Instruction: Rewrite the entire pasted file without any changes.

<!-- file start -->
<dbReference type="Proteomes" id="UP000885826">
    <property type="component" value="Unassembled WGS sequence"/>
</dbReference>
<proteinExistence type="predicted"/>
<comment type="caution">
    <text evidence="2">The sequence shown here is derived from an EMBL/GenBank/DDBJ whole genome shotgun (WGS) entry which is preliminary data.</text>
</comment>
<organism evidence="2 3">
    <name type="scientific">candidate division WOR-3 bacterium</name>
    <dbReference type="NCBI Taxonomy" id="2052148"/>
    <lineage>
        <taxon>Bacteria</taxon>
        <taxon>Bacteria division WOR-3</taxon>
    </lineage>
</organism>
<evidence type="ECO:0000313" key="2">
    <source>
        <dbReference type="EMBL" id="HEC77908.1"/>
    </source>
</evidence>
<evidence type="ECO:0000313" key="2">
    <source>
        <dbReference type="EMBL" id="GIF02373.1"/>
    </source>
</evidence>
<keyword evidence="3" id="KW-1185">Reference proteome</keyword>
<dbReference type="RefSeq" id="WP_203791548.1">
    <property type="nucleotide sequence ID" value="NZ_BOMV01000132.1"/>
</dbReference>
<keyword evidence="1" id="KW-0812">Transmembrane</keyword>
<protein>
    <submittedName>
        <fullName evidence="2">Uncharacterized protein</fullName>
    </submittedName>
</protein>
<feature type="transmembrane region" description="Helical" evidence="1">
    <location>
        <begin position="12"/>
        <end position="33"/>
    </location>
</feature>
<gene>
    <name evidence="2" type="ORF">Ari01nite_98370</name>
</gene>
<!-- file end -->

<dbReference type="Proteomes" id="UP000885826">
    <property type="component" value="Unassembled WGS sequence"/>
</dbReference>
<proteinExistence type="predicted"/>
<comment type="caution">
    <text evidence="2">The sequence shown here is derived from an EMBL/GenBank/DDBJ whole genome shotgun (WGS) entry which is preliminary data.</text>
</comment>
<organism evidence="2 3">
    <name type="scientific">candidate division WOR-3 bacterium</name>
    <dbReference type="NCBI Taxonomy" id="2052148"/>
    <lineage>
        <taxon>Bacteria</taxon>
        <taxon>Bacteria division WOR-3</taxon>
    </lineage>
</organism>
<evidence type="ECO:0000313" key="2">
    <source>
        <dbReference type="EMBL" id="HEC77908.1"/>
    </source>
</evidence>
<evidence type="ECO:0000313" key="2">
    <source>
        <dbReference type="EMBL" id="GIF02373.1"/>
    </source>
</evidence>
<keyword evidence="3" id="KW-1185">Reference proteome</keyword>
<dbReference type="RefSeq" id="WP_203791548.1">
    <property type="nucleotide sequence ID" value="NZ_BOMV01000132.1"/>
</dbReference>
<keyword evidence="1" id="KW-0812">Transmembrane</keyword>
<protein>
    <submittedName>
        <fullName evidence="2">Uncharacterized protein</fullName>
    </submittedName>
</protein>
<feature type="transmembrane region" description="Helical" evidence="1">
    <location>
        <begin position="12"/>
        <end position="33"/>
    </location>
</feature>
<gene>
    <name evidence="2" type="ORF">Ari01nite_98370</name>
</gene>